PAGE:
Braunwin Sheldrick leads a dynamic career dedicated to both performing and teaching. She has given solo recitals in Canada, the United States, Colombia, Australia, New Zealand, Sweden, and England and has participated in festivals including the Spoleto Festival USA, the Domaine Forget, and the Banff Centre. As a soloist, Braunwin has appeared with the Universidad EAFIT Symphony Orchestra and the Medellín Philharmonic Orchestra. In a review of her performance of Vaughan Williams’ Flos Campi, El Colombiano wrote: "The viola was played by Braunwin Sheldrick with great ownership and security. Her sound, intense and beautiful, was accompanied by a special poetic sense." With her trio Aquarimántima she has released a new CD entitled “Trios americanos para clarinete, viola y piano.”
A devoted teacher, Sheldrick has presented master classes at the Universidad del Atlántico (Baranquilla, Colombia), the Universidad del Cauca (Popayán, Colombia), Conservatorio Antonio María Valencia (Cali, Colombia), Universidad Nacional (Bogotá, Colombia), and at the Eastman School of Music (NY). Her students have been invited to participate in music festivals such as the Festival de Música de Santa Catarina (Brazil), the Green Mountain Chamber Music Festival (USA), the Summit Music Festival (USA), the Verbier Festival Junior, the Colombian Youth Orchestra, and have also been accepted to graduate programs at North Texas University, North Carolina School of the Arts, Longy School of Music, Duquesne University, and Rutgers University. Additionally, she is a Suzuki violin teacher and has completed training with Stevie Sandven, Karen Kimmmett, and Katherine Wood.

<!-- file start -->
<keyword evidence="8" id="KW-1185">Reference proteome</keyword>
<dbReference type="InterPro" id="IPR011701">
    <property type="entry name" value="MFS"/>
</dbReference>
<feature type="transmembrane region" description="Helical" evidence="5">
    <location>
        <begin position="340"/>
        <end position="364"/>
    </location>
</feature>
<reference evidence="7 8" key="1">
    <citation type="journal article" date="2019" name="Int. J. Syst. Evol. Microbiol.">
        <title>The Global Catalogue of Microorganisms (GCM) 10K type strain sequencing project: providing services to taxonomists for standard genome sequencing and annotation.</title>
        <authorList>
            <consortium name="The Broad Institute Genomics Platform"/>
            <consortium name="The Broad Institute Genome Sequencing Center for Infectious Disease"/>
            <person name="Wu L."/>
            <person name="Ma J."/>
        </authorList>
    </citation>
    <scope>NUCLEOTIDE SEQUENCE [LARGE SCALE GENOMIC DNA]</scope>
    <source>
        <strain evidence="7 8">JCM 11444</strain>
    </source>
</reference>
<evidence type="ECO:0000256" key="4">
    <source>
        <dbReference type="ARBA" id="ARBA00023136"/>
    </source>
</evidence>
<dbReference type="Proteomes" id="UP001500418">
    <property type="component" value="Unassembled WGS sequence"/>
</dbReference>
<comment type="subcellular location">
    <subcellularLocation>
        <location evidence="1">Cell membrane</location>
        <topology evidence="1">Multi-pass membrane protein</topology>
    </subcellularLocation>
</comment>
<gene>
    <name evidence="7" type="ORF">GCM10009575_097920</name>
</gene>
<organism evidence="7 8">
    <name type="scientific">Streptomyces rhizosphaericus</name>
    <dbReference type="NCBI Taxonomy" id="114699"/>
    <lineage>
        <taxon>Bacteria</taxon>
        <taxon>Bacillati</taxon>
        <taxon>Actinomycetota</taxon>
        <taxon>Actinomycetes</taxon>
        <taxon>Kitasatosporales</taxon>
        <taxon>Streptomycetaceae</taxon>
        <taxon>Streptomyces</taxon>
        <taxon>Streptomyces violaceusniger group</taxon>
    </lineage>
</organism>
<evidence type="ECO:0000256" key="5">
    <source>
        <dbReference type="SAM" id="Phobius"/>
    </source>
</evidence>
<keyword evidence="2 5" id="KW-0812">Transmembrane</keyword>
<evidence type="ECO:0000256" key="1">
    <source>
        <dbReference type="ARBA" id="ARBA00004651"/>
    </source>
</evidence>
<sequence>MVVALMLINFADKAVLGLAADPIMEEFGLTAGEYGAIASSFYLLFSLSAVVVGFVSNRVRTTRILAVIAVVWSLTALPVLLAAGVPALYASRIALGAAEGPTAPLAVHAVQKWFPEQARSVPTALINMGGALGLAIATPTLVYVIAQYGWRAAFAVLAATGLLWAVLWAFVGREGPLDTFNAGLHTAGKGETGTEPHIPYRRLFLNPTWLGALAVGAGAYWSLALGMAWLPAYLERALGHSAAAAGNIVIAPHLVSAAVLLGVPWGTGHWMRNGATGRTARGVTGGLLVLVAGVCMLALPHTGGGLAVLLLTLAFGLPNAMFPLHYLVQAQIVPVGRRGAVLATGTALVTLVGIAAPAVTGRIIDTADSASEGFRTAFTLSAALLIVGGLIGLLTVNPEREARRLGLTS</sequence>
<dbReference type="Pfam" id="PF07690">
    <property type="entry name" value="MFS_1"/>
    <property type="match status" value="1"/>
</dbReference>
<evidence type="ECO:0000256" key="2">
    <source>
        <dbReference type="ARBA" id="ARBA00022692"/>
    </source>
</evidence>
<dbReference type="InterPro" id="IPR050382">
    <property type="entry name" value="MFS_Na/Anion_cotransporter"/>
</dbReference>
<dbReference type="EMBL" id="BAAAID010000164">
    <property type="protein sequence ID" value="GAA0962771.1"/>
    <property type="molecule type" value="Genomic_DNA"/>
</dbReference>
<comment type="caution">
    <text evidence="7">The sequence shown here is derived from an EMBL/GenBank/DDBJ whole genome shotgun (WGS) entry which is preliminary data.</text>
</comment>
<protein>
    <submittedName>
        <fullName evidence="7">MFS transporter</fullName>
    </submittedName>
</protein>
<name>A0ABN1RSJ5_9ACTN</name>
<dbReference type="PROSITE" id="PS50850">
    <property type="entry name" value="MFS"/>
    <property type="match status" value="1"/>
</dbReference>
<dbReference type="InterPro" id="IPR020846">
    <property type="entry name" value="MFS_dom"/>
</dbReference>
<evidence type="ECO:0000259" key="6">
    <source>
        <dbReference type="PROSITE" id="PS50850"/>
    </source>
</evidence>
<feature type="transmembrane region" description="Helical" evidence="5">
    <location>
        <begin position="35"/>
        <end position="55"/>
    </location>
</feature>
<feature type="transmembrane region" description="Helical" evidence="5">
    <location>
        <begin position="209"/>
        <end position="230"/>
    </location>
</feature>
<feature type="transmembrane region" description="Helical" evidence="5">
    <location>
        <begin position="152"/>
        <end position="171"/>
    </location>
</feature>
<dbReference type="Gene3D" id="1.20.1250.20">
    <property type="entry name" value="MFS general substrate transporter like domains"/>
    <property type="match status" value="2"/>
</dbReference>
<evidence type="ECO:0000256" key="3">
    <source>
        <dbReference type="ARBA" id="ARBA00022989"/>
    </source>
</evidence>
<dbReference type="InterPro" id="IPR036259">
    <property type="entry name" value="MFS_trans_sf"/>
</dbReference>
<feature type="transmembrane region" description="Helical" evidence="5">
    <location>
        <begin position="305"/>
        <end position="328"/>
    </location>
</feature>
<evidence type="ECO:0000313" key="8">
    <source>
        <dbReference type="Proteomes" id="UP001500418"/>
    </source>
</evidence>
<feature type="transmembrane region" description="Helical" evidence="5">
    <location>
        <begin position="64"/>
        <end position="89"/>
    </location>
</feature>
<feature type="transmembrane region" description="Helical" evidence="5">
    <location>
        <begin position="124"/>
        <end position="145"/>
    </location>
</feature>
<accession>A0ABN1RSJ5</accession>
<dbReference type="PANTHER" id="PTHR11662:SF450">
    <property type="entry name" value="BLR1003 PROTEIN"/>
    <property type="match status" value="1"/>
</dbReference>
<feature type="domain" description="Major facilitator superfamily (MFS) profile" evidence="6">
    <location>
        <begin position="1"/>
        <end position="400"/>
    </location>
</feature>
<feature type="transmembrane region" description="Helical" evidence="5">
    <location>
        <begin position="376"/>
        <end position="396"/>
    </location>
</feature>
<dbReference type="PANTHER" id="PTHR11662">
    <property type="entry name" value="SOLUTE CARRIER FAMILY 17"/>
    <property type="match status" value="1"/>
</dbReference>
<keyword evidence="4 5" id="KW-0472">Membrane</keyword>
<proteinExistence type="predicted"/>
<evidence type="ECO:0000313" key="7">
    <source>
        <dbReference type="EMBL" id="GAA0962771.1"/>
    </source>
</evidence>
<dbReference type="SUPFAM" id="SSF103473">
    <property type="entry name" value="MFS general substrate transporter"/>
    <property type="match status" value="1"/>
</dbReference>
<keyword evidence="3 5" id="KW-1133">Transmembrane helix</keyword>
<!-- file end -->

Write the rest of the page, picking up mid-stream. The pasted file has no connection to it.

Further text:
Sheldrick is currently professor of viola at the Universidad EAFIT in Medellin, Colombia. Previously, she was a member of the Rochester Philharmonic Orchestra, the viola instructor at the University of Rochester as well as the teaching assistant to Professor George Taylor at the Eastman School of Music. She holds degrees from McGill University (BM), Temple University (MM) and a postgraduate diploma from London’s Royal Academy of Music. Sheldrick earned a DMA in viola performance and literature from the Eastman School of Music.